Introduction to Global History

Key information

Start date
End date
Year of study
Year 1 or Year 2
Module code
FHEQ Level
Department of Politics and International Studies

Module overview

Introduction to Global History provides students with a broad understanding of the development of the modern world system. Beginning with 1492, it traces how the world became increasingly integrated and connected – economically, politically, militarily and socially, and what that means for how the world works today. The module begins by asking what we might mean by ‘global history,’ and then considers global phenomena including empire, slavery, colonialism and revolution, through primary and secondary sources. Through the module, we will show how and where that past interacts with the present.
Topics will be updated annually but previous topics have included:

  • What is Global History?
  • The World in 1492
  • Encountering Difference: Columbus and the New World
  • London: Sugar and Slavery
  • The Rise of the West: European Miracle or Great Divergence?
  • States and Revolutions
  • Lords of Humankind? European Conquest and Imperialism
  • European Colonialism: Bula Matari or Hegemony on a Shoestring?
  • Migration and the making of the Modern World
  • (How) Was World War One a World War?
  • Sylvia Pankhurst, Women’s Rights and Global Activism
  • The Making of the Modern Middle East
  • World War Two: Causes and Effects
  • Decolonisation, self-determination and the United Nations
  • Contradictions of modernity: Fascism, capitalism, liberalism, socialism
  • The International Economic Order and contemporary Global Governance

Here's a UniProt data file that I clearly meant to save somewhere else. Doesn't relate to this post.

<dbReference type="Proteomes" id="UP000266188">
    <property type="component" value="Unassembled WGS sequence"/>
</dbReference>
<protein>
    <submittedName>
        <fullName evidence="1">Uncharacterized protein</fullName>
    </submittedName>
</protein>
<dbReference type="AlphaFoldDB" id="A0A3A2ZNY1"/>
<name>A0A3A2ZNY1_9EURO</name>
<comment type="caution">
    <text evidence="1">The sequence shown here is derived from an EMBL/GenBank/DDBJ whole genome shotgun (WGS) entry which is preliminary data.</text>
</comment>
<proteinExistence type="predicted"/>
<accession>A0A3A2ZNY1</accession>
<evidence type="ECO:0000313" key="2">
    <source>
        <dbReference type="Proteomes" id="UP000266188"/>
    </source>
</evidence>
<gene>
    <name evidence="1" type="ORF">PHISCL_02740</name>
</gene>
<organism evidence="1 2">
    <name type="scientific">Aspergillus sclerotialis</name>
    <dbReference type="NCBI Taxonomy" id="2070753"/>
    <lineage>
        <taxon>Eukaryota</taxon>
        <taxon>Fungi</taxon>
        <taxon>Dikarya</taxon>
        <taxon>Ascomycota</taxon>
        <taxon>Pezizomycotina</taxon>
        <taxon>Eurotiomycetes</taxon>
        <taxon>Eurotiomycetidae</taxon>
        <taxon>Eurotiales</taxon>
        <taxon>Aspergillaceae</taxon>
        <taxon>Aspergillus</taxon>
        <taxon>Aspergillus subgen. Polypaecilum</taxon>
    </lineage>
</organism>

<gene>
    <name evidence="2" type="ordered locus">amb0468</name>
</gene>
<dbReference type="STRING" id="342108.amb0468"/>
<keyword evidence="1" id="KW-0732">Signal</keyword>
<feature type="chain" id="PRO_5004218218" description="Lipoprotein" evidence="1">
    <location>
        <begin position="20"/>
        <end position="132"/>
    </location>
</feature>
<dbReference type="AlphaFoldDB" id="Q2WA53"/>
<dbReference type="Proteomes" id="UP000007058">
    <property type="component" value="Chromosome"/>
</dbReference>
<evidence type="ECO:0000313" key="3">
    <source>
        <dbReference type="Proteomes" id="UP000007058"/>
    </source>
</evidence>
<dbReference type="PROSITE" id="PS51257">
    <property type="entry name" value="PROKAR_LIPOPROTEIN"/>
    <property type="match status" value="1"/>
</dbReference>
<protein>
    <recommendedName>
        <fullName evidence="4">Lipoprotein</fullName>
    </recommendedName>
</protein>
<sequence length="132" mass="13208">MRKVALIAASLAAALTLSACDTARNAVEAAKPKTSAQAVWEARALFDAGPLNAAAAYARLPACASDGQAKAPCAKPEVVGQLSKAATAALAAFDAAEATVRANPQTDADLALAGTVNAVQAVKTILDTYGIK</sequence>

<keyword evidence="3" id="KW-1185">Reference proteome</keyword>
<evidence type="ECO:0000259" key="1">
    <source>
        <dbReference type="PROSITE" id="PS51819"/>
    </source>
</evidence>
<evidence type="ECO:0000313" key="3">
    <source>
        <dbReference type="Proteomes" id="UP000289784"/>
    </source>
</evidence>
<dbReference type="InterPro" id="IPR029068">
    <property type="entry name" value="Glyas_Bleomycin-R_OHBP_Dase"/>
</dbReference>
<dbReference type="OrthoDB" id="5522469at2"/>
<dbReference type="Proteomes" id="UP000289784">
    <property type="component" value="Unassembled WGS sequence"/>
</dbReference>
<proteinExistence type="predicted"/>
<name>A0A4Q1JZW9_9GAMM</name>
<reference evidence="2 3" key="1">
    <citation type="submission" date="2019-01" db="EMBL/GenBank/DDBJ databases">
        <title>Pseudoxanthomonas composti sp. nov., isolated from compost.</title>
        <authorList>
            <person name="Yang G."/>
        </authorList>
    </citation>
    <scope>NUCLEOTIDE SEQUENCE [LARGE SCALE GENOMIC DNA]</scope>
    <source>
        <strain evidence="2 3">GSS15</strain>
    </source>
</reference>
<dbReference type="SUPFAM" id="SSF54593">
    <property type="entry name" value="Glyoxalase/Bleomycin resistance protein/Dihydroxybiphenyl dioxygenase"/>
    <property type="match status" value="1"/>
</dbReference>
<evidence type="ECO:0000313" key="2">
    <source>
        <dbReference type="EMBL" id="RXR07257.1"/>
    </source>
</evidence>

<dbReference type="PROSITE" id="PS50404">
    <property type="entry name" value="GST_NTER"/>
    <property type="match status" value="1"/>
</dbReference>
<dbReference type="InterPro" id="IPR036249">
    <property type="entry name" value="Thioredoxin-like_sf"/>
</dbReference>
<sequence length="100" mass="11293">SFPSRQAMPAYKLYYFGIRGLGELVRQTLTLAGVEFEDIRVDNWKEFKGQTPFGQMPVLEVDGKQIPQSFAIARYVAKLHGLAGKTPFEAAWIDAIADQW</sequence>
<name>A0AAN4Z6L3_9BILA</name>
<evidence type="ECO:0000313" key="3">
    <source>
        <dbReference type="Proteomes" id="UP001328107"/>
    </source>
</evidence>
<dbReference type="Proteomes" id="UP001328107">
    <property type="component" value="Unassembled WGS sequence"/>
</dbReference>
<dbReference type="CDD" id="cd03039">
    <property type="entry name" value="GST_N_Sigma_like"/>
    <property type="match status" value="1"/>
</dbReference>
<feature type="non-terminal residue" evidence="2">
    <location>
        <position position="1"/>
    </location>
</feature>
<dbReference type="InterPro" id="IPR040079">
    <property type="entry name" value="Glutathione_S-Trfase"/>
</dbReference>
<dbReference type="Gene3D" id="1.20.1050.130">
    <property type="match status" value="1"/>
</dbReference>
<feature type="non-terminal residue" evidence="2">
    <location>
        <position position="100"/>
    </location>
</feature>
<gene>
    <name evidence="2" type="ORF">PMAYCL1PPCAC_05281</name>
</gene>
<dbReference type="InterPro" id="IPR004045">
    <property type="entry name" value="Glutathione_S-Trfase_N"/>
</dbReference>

• The Cold War: The Division of Europe and the Domino Theory
  • The Unipolar Moment? 1989 and the ‘End of History’
  • 9/11 and the Global War on Terror
  • Mega-events in Global History: the politics of the Olympic Games from Berlin to Sochi
  • The Future of Global History: a pivot back to Asia?
    1968 and all that
  • The Hydrocarbon Civilisation? Oil, Coal and Energy Crises
  • Nature's Revenge? Environmental crises and responses

Objectives and learning outcomes of the module


On successful completion of this module a student will be able to:

  • Show good knowledge about key aspects of global history; in particular, those relating to major political, economic, social and cultural aspects of the emergence of ‘modernity’
  • Identify and appraise different intellectual perspectives on the development of the modern world system
  • Conceptualise and prepare in written form arguments based on the analysis of different accounts of global history as they relate to international politics
  • Develop specific research skills in areas of international politics and world history
  • Identify and appraise concepts in International Relations relevant to the understanding of the politics of global history


This module will be taught over 20 weeks with:

  • 1 hour lecture per week
  • 1 hour tutorial per week

Method of assessment

Assignment 1: Short definition exercise 5%
Assignment 2: Article review summary 10%
Assignment 3: Essay 20%
Unseen written examination 65%

Suggested reading

  • Mazlish, B. (2004). The global history reader. New York: Routledge
  • O’Brien, P. (2008). ‘Global History’ - see article
  • (2013) ‘What if people told European history like they told Native American history?’, An Indigenous History of North America blog 
  • Trouillot, M. R. (1995). Silencing the past: Power and the production of history. Beacon Press


Important notice regarding changes to programmes and modules